Nov 26, 2015 07:32 AM EST
Dogs prevent anxiety in kids, says study
A new study shows that kids who have dogs as pets are less anxious, the daily beast reports.
The study titled Pet Dogs and Children's Health: Opportunities for Chronic Disease Prevention was released on Wednesday.
For the study, scientists from New York's Bassett Medical Center studied 643 children above 18 months old, with an average age of 6.7 years, to register the anxiety levels of kids with and without dogs.
The results showed that of the 58 percent of the group who had dogs at home, just 12 percent tested positive on a screening test for anxiety. In the other group, 21 percent of the kids tested positive for anxiety.
Even though the study did not a causal relationship between the two, the researchers suggest that more research on the subject was warranted.
"This is more about anxiety symptoms and trying to look at ways of preventing child obesity and childhood mental illness," Anne M. Gadomski, a researcher at the Bassett Medical Center and 30-year veteran of pediatrics said.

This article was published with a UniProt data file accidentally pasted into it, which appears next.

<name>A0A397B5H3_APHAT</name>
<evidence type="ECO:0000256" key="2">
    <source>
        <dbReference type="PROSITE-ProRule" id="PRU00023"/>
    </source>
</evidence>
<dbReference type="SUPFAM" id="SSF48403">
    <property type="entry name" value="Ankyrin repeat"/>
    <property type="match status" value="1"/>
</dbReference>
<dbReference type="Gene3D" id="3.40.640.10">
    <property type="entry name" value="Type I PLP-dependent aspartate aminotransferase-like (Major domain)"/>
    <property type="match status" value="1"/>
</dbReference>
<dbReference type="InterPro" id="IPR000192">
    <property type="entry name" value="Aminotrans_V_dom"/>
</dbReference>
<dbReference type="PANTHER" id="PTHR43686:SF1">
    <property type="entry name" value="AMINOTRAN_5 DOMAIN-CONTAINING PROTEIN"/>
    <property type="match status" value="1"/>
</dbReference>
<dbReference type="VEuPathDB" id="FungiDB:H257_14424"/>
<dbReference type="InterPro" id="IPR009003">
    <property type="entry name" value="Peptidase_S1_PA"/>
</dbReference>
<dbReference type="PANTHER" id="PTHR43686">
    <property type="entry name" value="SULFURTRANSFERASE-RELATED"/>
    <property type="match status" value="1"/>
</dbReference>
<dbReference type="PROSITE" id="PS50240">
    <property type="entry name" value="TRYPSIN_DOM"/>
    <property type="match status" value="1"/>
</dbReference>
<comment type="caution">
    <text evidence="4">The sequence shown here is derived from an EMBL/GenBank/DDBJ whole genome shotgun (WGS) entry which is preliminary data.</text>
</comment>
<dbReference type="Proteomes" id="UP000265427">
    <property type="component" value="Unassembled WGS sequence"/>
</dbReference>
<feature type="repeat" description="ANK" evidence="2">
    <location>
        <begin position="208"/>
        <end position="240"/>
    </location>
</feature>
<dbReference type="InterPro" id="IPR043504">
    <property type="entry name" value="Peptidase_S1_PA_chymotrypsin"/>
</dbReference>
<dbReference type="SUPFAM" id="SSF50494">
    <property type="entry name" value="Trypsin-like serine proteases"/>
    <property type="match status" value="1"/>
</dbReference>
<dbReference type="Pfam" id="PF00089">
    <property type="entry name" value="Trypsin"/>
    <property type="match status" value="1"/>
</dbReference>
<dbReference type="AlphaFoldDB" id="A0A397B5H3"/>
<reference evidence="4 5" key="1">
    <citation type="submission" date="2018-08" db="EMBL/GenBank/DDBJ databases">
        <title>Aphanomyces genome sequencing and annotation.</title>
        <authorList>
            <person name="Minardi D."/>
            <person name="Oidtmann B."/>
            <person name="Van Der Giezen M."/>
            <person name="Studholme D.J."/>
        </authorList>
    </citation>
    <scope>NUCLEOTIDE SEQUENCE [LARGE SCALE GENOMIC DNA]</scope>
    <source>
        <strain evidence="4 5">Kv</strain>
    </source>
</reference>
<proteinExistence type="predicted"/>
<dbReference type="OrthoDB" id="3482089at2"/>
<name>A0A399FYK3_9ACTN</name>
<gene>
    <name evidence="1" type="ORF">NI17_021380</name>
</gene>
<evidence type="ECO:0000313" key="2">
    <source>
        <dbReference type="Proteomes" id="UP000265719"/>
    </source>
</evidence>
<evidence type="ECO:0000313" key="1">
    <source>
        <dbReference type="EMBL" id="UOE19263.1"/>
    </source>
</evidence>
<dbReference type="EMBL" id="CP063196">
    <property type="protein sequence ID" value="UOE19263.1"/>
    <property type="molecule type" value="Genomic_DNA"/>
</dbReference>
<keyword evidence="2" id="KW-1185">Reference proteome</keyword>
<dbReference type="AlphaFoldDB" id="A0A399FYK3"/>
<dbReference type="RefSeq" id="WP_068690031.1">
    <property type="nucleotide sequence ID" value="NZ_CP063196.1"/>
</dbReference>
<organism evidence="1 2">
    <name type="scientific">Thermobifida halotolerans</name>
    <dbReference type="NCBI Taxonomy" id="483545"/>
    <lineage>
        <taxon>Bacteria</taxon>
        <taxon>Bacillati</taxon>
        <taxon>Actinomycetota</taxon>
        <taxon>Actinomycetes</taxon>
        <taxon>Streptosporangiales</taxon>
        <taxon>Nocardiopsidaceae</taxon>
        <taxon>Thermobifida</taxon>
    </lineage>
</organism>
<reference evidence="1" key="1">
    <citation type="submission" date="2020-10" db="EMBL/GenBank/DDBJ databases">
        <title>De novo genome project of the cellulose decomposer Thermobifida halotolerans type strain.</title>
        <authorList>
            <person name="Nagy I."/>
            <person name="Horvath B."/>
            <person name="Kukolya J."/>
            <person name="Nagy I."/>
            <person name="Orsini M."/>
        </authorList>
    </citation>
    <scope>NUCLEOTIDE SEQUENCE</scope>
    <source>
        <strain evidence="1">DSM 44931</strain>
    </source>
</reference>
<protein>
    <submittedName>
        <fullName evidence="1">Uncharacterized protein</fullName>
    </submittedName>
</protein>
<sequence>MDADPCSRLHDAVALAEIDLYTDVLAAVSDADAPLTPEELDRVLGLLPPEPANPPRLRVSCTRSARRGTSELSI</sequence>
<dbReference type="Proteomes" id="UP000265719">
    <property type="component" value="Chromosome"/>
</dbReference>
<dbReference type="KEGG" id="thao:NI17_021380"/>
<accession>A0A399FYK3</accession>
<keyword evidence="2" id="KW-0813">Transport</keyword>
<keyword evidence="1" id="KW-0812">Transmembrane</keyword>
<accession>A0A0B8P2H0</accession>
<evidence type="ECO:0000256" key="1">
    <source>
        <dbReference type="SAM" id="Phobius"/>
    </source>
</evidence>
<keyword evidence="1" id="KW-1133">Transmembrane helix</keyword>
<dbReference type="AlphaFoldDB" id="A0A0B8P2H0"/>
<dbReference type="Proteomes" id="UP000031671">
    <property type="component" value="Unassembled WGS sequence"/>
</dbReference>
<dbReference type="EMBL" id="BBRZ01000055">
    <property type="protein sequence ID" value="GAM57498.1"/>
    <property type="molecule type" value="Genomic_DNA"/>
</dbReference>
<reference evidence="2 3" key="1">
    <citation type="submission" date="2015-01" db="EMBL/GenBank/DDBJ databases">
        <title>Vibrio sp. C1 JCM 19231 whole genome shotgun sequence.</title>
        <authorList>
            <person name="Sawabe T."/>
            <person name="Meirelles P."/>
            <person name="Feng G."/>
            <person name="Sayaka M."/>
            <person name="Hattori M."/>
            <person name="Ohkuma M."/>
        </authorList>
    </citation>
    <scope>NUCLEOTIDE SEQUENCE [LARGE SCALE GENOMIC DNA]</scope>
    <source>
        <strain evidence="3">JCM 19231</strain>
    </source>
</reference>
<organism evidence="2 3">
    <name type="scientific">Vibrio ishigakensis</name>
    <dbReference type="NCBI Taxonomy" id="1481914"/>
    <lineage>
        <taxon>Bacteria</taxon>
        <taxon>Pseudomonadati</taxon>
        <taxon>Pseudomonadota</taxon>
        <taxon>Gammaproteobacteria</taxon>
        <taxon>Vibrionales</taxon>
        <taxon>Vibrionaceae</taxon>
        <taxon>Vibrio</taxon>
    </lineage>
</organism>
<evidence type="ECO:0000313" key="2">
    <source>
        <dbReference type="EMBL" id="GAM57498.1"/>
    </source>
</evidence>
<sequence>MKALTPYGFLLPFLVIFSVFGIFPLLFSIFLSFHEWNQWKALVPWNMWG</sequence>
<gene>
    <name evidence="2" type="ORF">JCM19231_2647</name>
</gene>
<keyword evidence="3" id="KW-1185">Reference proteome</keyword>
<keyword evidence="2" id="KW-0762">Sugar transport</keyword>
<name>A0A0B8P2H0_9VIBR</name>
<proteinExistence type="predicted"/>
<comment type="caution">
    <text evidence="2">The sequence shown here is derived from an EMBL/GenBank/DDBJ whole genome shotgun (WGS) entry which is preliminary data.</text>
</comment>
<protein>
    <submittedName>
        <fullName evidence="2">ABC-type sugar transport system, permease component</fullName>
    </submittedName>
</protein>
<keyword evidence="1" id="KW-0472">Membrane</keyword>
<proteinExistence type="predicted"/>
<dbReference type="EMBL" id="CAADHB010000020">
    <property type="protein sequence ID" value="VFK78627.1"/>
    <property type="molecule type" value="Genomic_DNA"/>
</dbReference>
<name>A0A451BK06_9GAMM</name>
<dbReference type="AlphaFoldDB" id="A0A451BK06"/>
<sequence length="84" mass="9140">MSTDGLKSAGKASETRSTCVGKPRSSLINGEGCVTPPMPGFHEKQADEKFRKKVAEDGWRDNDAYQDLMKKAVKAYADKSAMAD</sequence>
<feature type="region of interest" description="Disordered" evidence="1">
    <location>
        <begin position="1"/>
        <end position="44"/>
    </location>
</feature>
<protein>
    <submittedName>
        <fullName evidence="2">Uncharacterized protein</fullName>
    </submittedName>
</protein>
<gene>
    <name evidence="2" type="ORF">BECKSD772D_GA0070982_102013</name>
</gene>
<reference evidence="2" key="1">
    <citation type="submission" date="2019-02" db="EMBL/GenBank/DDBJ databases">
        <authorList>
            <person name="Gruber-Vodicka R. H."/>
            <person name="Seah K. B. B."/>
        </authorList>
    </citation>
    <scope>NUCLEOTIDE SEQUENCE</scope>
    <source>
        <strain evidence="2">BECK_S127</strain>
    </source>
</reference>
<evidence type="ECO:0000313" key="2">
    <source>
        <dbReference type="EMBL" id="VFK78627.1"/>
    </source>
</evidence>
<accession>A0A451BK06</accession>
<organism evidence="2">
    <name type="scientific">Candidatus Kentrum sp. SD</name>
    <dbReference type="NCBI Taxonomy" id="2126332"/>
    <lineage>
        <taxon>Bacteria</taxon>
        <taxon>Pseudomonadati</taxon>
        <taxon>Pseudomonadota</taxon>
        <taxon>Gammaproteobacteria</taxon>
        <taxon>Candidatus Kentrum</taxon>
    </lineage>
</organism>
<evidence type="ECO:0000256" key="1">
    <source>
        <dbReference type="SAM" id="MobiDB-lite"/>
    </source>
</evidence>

"It's giving us a direction for future studies," she said.
"Interacting with a friendly dog also reduces cortisol levels, most likely through oxytocin release, which lessens physiologic responses to stress," the researchers suggested.
"These hormonal effects may underlie the observed emotional and behavioral benefits of animal-assisted therapy and pet dogs."
Gadomski said that further research is needed that she hopes will continue.
"You have to give kids the best tools," she says. "I don't want people running out to buy a dog, but there could be important effects we're missing-and anything we can do to prevent these illnesses should be explored."
According to NBC News, Gadomski also noted her team looked at dogs because there's so much research about them.
"It doesn't mean that cats can't do the same thing," she said.
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